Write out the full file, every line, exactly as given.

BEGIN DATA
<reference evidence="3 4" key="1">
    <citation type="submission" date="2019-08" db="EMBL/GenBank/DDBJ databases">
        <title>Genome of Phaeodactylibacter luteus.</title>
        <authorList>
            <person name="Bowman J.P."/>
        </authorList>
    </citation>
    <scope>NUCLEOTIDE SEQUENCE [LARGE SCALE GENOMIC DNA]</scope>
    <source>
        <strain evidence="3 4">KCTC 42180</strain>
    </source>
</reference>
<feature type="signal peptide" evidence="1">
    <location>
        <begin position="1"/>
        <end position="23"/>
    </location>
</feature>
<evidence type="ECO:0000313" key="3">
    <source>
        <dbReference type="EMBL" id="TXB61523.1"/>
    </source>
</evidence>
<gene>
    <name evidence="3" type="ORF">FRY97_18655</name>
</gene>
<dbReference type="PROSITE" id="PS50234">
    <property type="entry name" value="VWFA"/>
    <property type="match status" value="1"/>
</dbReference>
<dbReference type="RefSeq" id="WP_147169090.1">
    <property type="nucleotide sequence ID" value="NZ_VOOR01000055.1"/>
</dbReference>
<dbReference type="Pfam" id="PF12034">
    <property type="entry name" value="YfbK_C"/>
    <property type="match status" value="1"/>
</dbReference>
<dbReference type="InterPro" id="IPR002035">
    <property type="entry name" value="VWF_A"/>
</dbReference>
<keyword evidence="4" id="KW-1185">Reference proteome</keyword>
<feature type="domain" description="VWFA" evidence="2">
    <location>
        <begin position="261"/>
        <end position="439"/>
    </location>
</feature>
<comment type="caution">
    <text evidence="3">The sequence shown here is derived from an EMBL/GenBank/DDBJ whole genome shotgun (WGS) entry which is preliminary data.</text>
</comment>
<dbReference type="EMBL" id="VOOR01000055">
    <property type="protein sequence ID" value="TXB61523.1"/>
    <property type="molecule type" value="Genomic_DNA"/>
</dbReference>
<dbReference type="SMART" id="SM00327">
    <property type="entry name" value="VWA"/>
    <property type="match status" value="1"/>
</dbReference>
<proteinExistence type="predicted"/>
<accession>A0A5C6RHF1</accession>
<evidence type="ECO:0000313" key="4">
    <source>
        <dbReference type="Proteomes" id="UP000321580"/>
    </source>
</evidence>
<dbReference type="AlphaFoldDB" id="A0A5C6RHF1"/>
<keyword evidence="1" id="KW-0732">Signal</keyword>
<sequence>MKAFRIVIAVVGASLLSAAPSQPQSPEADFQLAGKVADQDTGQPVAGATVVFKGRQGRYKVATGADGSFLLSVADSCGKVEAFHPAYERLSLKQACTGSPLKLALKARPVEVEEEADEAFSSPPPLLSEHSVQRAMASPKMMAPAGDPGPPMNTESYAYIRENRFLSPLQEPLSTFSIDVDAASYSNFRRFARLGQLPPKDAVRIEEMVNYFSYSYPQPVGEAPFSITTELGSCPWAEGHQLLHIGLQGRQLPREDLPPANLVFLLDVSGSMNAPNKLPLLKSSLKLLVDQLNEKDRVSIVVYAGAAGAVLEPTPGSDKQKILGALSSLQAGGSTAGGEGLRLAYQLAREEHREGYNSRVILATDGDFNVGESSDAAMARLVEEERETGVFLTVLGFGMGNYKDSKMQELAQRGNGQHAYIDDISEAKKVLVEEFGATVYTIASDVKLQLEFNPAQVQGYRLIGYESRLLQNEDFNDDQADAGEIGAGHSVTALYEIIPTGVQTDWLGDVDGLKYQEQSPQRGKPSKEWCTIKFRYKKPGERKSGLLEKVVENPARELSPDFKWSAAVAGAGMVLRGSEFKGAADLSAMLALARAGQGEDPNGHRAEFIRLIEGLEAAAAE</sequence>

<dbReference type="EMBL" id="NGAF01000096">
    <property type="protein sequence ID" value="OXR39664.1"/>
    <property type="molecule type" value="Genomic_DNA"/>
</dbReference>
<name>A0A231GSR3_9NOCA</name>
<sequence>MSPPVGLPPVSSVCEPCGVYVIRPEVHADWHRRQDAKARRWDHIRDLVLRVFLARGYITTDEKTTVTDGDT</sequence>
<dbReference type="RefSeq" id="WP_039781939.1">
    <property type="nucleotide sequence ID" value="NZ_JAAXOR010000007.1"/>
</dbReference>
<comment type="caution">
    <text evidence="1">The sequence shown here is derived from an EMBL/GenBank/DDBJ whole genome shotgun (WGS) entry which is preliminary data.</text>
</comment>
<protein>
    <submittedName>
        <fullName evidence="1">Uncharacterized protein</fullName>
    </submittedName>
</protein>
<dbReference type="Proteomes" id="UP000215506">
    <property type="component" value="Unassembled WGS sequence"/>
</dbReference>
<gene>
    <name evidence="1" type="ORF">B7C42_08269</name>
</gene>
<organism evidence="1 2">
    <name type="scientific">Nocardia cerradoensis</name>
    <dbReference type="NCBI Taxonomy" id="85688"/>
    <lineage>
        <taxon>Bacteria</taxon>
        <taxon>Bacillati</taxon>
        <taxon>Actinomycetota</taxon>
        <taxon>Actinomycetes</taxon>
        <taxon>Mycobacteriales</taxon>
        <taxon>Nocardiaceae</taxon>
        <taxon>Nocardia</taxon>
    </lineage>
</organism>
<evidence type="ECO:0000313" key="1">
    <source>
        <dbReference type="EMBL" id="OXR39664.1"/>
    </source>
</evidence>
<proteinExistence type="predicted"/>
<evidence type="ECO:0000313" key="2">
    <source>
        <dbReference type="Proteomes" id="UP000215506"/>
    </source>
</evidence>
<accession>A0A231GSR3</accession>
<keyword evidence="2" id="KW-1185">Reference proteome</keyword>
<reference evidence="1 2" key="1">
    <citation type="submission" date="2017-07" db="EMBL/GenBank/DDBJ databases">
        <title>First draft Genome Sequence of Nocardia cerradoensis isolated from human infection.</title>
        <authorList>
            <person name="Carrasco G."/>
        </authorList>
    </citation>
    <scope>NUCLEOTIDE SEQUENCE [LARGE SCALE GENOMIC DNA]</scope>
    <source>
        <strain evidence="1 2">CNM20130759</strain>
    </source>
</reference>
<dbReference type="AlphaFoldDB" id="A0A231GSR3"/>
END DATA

<reference evidence="3 4" key="1">
    <citation type="submission" date="2019-08" db="EMBL/GenBank/DDBJ databases">
        <title>Genome of Phaeodactylibacter luteus.</title>
        <authorList>
            <person name="Bowman J.P."/>
        </authorList>
    </citation>
    <scope>NUCLEOTIDE SEQUENCE [LARGE SCALE GENOMIC DNA]</scope>
    <source>
        <strain evidence="3 4">KCTC 42180</strain>
    </source>
</reference>
<feature type="signal peptide" evidence="1">
    <location>
        <begin position="1"/>
        <end position="23"/>
    </location>
</feature>
<evidence type="ECO:0000313" key="3">
    <source>
        <dbReference type="EMBL" id="TXB61523.1"/>
    </source>
</evidence>
<gene>
    <name evidence="3" type="ORF">FRY97_18655</name>
</gene>
<dbReference type="PROSITE" id="PS50234">
    <property type="entry name" value="VWFA"/>
    <property type="match status" value="1"/>
</dbReference>
<dbReference type="RefSeq" id="WP_147169090.1">
    <property type="nucleotide sequence ID" value="NZ_VOOR01000055.1"/>
</dbReference>
<dbReference type="Pfam" id="PF12034">
    <property type="entry name" value="YfbK_C"/>
    <property type="match status" value="1"/>
</dbReference>
<dbReference type="InterPro" id="IPR002035">
    <property type="entry name" value="VWF_A"/>
</dbReference>
<keyword evidence="4" id="KW-1185">Reference proteome</keyword>
<feature type="domain" description="VWFA" evidence="2">
    <location>
        <begin position="261"/>
        <end position="439"/>
    </location>
</feature>
<comment type="caution">
    <text evidence="3">The sequence shown here is derived from an EMBL/GenBank/DDBJ whole genome shotgun (WGS) entry which is preliminary data.</text>
</comment>
<dbReference type="EMBL" id="VOOR01000055">
    <property type="protein sequence ID" value="TXB61523.1"/>
    <property type="molecule type" value="Genomic_DNA"/>
</dbReference>
<dbReference type="SMART" id="SM00327">
    <property type="entry name" value="VWA"/>
    <property type="match status" value="1"/>
</dbReference>
<proteinExistence type="predicted"/>
<accession>A0A5C6RHF1</accession>
<evidence type="ECO:0000313" key="4">
    <source>
        <dbReference type="Proteomes" id="UP000321580"/>
    </source>
</evidence>
<dbReference type="AlphaFoldDB" id="A0A5C6RHF1"/>
<keyword evidence="1" id="KW-0732">Signal</keyword>
<sequence>MKAFRIVIAVVGASLLSAAPSQPQSPEADFQLAGKVADQDTGQPVAGATVVFKGRQGRYKVATGADGSFLLSVADSCGKVEAFHPAYERLSLKQACTGSPLKLALKARPVEVEEEADEAFSSPPPLLSEHSVQRAMASPKMMAPAGDPGPPMNTESYAYIRENRFLSPLQEPLSTFSIDVDAASYSNFRRFARLGQLPPKDAVRIEEMVNYFSYSYPQPVGEAPFSITTELGSCPWAEGHQLLHIGLQGRQLPREDLPPANLVFLLDVSGSMNAPNKLPLLKSSLKLLVDQLNEKDRVSIVVYAGAAGAVLEPTPGSDKQKILGALSSLQAGGSTAGGEGLRLAYQLAREEHREGYNSRVILATDGDFNVGESSDAAMARLVEEERETGVFLTVLGFGMGNYKDSKMQELAQRGNGQHAYIDDISEAKKVLVEEFGATVYTIASDVKLQLEFNPAQVQGYRLIGYESRLLQNEDFNDDQADAGEIGAGHSVTALYEIIPTGVQTDWLGDVDGLKYQEQSPQRGKPSKEWCTIKFRYKKPGERKSGLLEKVVENPARELSPDFKWSAAVAGAGMVLRGSEFKGAADLSAMLALARAGQGEDPNGHRAEFIRLIEGLEAAAAE</sequence>

<dbReference type="EMBL" id="NGAF01000096">
    <property type="protein sequence ID" value="OXR39664.1"/>
    <property type="molecule type" value="Genomic_DNA"/>
</dbReference>
<name>A0A231GSR3_9NOCA</name>
<sequence>MSPPVGLPPVSSVCEPCGVYVIRPEVHADWHRRQDAKARRWDHIRDLVLRVFLARGYITTDEKTTVTDGDT</sequence>
<dbReference type="RefSeq" id="WP_039781939.1">
    <property type="nucleotide sequence ID" value="NZ_JAAXOR010000007.1"/>
</dbReference>
<comment type="caution">
    <text evidence="1">The sequence shown here is derived from an EMBL/GenBank/DDBJ whole genome shotgun (WGS) entry which is preliminary data.</text>
</comment>
<protein>
    <submittedName>
        <fullName evidence="1">Uncharacterized protein</fullName>
    </submittedName>
</protein>
<dbReference type="Proteomes" id="UP000215506">
    <property type="component" value="Unassembled WGS sequence"/>
</dbReference>
<gene>
    <name evidence="1" type="ORF">B7C42_08269</name>
</gene>
<organism evidence="1 2">
    <name type="scientific">Nocardia cerradoensis</name>
    <dbReference type="NCBI Taxonomy" id="85688"/>
    <lineage>
        <taxon>Bacteria</taxon>
        <taxon>Bacillati</taxon>
        <taxon>Actinomycetota</taxon>
        <taxon>Actinomycetes</taxon>
        <taxon>Mycobacteriales</taxon>
        <taxon>Nocardiaceae</taxon>
        <taxon>Nocardia</taxon>
    </lineage>
</organism>
<evidence type="ECO:0000313" key="1">
    <source>
        <dbReference type="EMBL" id="OXR39664.1"/>
    </source>
</evidence>
<proteinExistence type="predicted"/>
<evidence type="ECO:0000313" key="2">
    <source>
        <dbReference type="Proteomes" id="UP000215506"/>
    </source>
</evidence>
<accession>A0A231GSR3</accession>
<keyword evidence="2" id="KW-1185">Reference proteome</keyword>
<reference evidence="1 2" key="1">
    <citation type="submission" date="2017-07" db="EMBL/GenBank/DDBJ databases">
        <title>First draft Genome Sequence of Nocardia cerradoensis isolated from human infection.</title>
        <authorList>
            <person name="Carrasco G."/>
        </authorList>
    </citation>
    <scope>NUCLEOTIDE SEQUENCE [LARGE SCALE GENOMIC DNA]</scope>
    <source>
        <strain evidence="1 2">CNM20130759</strain>
    </source>
</reference>
<dbReference type="AlphaFoldDB" id="A0A231GSR3"/>